In the state of Maine there are specific laws in place to make sure all traps are equipped with escape vents that have certain dimensions. These vents are there to allow young lobsters and other creatures to come in, eat, and leave as they please. The are made so

American lobster (Homarus americanus)  trying to escape trap  through vents for juveniles. Chebeague Island, Casco Bay, Maine  ,  Animal,Wildlife,Crustacean,Decapod,Clawed lobster,Northern lobster,American,Animalia,Animal,Wildlife,Crustracea,Crustacean,Malacostraca,Decapoda,Decapod,Nephropidae,Clawed lobster,Homarus,Homarus americanus,Northern lobster,North America,USA,Eastern USA,New England,Maine,Boat,Environment,Fishing Industry,Fishing Industries,Temperate,Arthropod,Arthropods,Fisheries,Fishery,Fishing,Invertebrate,American,United States of America,Sustainable,Sustainablility,Sustainable fishing,Marine  ,  Jeff Rotman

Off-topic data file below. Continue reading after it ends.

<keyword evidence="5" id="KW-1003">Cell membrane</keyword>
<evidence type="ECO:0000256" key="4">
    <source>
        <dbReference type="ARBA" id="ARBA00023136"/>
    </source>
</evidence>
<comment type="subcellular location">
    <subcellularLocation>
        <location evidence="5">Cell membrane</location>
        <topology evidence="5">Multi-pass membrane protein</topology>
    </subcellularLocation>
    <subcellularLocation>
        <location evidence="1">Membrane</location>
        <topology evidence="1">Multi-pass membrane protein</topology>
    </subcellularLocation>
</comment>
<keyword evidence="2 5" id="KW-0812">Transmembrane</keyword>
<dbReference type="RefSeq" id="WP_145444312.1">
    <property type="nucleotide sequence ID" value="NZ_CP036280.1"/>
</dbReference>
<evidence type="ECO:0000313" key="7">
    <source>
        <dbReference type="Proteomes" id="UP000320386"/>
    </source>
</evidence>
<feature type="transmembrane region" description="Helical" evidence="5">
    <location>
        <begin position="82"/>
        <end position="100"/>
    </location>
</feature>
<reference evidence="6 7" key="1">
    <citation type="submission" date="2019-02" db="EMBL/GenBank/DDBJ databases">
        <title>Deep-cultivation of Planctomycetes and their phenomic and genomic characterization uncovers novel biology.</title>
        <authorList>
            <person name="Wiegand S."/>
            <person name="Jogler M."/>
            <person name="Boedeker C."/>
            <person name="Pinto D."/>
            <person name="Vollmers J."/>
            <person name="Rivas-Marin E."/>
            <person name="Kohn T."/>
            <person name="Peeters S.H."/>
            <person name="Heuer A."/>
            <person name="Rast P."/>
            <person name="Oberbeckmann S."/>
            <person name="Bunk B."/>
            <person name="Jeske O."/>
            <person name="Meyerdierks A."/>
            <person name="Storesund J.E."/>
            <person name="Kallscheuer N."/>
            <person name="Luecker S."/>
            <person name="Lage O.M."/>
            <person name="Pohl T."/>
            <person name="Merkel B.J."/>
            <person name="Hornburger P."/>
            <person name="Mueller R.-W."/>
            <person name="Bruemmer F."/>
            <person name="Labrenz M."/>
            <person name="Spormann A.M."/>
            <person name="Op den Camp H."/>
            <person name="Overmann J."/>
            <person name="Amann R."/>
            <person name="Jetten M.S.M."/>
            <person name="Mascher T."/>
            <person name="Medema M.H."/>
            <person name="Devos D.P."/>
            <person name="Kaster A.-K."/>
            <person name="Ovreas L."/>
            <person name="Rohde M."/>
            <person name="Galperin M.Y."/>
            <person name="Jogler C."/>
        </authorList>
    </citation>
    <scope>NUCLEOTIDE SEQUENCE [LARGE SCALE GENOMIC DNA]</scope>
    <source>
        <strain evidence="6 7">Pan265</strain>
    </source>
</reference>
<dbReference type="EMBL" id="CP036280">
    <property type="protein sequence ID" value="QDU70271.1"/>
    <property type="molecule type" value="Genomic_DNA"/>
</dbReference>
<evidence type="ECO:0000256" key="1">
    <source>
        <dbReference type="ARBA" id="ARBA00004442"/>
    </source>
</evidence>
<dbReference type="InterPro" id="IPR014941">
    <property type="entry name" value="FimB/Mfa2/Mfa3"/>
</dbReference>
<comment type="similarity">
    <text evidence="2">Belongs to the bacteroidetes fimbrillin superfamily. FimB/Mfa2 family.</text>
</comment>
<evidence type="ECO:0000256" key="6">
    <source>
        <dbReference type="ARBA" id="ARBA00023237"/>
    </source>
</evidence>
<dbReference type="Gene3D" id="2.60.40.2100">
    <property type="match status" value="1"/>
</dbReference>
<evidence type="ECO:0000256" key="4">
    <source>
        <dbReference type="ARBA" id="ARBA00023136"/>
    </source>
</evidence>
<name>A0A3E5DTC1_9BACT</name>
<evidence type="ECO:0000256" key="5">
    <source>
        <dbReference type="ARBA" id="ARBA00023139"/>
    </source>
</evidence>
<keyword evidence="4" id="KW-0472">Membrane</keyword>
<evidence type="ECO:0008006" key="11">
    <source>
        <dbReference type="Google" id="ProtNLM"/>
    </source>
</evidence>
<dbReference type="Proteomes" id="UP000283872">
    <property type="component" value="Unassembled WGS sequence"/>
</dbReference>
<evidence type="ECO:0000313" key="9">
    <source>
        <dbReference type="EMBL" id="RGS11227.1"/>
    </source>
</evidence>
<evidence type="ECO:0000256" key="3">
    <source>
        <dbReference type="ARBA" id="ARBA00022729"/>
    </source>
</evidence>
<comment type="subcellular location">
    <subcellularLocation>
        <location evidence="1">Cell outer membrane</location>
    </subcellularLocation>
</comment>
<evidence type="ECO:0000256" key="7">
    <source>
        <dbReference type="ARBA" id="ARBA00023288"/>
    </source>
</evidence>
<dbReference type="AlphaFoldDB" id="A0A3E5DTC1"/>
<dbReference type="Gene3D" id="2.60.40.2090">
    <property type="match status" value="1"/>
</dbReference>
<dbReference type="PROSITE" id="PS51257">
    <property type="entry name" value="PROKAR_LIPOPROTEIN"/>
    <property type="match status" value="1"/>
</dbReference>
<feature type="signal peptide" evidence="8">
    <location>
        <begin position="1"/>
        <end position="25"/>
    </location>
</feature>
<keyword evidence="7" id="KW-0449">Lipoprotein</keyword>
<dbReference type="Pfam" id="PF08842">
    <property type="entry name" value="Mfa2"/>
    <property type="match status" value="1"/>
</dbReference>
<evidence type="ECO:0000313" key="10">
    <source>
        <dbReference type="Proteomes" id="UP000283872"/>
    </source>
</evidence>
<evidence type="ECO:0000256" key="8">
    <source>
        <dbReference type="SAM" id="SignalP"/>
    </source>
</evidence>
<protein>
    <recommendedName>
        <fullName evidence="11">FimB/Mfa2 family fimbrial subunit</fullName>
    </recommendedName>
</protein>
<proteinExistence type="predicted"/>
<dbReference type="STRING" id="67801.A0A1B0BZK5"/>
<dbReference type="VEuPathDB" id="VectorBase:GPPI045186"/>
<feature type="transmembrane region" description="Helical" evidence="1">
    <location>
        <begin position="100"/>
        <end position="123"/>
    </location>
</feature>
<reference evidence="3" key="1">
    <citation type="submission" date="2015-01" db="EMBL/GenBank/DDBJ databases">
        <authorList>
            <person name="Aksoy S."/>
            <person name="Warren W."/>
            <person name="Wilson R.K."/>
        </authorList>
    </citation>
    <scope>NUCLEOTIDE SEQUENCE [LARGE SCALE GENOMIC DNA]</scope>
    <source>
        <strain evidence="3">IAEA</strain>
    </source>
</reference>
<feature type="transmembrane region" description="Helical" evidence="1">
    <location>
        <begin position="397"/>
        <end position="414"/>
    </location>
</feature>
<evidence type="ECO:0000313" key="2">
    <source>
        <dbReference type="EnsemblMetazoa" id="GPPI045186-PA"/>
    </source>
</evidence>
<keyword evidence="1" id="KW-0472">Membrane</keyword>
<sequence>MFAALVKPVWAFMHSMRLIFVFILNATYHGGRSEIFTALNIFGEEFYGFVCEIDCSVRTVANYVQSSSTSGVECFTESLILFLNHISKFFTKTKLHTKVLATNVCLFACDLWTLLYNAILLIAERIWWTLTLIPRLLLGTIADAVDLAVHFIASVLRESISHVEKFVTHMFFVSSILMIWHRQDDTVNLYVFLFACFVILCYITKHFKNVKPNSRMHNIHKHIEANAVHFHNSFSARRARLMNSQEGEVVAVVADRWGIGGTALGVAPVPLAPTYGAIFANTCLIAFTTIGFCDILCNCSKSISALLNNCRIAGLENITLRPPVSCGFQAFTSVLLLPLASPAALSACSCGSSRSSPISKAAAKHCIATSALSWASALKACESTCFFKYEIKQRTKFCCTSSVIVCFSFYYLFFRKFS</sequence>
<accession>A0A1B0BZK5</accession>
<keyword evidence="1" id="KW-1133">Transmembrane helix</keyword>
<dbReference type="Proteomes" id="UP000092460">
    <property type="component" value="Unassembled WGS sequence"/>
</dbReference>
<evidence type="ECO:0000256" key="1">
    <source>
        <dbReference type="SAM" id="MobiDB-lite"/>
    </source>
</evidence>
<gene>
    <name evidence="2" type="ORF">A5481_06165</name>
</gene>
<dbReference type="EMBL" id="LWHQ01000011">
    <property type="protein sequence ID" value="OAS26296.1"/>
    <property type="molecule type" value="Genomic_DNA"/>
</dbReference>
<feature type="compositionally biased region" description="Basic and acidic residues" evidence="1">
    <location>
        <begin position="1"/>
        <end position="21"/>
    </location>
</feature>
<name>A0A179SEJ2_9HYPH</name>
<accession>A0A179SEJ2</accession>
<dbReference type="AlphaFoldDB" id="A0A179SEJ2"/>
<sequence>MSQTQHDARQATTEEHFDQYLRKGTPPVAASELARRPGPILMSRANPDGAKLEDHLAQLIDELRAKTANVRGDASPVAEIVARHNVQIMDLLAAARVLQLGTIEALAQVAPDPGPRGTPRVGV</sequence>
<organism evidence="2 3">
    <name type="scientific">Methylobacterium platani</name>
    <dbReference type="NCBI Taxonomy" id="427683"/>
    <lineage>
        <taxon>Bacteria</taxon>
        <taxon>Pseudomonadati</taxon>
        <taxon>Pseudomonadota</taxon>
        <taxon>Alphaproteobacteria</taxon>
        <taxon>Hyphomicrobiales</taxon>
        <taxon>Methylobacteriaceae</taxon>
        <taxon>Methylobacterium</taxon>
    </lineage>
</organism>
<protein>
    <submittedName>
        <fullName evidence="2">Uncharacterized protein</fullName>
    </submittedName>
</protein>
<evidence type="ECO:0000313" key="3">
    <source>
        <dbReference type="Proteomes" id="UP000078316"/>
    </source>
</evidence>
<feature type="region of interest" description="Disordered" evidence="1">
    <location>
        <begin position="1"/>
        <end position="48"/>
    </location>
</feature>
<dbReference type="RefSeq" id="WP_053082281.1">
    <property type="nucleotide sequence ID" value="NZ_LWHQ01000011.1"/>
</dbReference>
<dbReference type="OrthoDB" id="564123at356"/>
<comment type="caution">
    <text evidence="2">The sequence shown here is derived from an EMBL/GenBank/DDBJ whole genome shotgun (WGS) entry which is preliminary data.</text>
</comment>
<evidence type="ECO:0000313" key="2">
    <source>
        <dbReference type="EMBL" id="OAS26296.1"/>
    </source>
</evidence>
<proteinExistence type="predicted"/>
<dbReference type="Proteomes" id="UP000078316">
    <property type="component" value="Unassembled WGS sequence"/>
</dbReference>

This is an image of a lobster trying to leave through an escape vent.

What happens if a lobster trap becomes detached and is lost in the ocean? For a while this became an issue because animals could get stuck in these traps with no way out. In order to combat the effects of escaped traps biodegradable steel rings became part of every trap. These rings disintegrate in 6 to 12 months. Once these rings disintegrate the vents made for smaller creatures to crawl out of fully come off so bigger animals can escape from the traps.

These practices and regulations have been put in place to help preserve the industry and to not over- exploit this natural resource.

To see specific guidelines and measurements for escape vents click here.